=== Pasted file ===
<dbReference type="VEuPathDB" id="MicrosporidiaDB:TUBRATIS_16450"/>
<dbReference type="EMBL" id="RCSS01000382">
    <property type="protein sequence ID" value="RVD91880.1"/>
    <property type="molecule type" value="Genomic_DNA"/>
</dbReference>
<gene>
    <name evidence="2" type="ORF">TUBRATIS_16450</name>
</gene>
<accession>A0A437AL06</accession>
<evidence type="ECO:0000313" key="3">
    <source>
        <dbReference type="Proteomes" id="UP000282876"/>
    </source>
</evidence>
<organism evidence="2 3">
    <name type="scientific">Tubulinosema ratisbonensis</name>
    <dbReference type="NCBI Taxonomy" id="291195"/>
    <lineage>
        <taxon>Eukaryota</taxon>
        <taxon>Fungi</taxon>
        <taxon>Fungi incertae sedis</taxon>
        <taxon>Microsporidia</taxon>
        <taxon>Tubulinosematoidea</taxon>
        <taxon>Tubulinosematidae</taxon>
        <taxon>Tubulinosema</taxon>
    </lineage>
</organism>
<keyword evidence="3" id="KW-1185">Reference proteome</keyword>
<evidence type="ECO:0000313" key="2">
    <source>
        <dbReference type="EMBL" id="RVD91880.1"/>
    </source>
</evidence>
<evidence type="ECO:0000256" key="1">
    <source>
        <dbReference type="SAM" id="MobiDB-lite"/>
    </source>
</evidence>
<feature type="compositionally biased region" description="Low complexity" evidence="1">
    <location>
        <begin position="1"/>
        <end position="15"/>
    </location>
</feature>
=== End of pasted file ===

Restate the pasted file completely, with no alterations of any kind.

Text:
<dbReference type="VEuPathDB" id="MicrosporidiaDB:TUBRATIS_16450"/>
<dbReference type="EMBL" id="RCSS01000382">
    <property type="protein sequence ID" value="RVD91880.1"/>
    <property type="molecule type" value="Genomic_DNA"/>
</dbReference>
<gene>
    <name evidence="2" type="ORF">TUBRATIS_16450</name>
</gene>
<accession>A0A437AL06</accession>
<evidence type="ECO:0000313" key="3">
    <source>
        <dbReference type="Proteomes" id="UP000282876"/>
    </source>
</evidence>
<organism evidence="2 3">
    <name type="scientific">Tubulinosema ratisbonensis</name>
    <dbReference type="NCBI Taxonomy" id="291195"/>
    <lineage>
        <taxon>Eukaryota</taxon>
        <taxon>Fungi</taxon>
        <taxon>Fungi incertae sedis</taxon>
        <taxon>Microsporidia</taxon>
        <taxon>Tubulinosematoidea</taxon>
        <taxon>Tubulinosematidae</taxon>
        <taxon>Tubulinosema</taxon>
    </lineage>
</organism>
<keyword evidence="3" id="KW-1185">Reference proteome</keyword>
<evidence type="ECO:0000313" key="2">
    <source>
        <dbReference type="EMBL" id="RVD91880.1"/>
    </source>
</evidence>
<evidence type="ECO:0000256" key="1">
    <source>
        <dbReference type="SAM" id="MobiDB-lite"/>
    </source>
</evidence>
<feature type="compositionally biased region" description="Low complexity" evidence="1">
    <location>
        <begin position="1"/>
        <end position="15"/>
    </location>
</feature>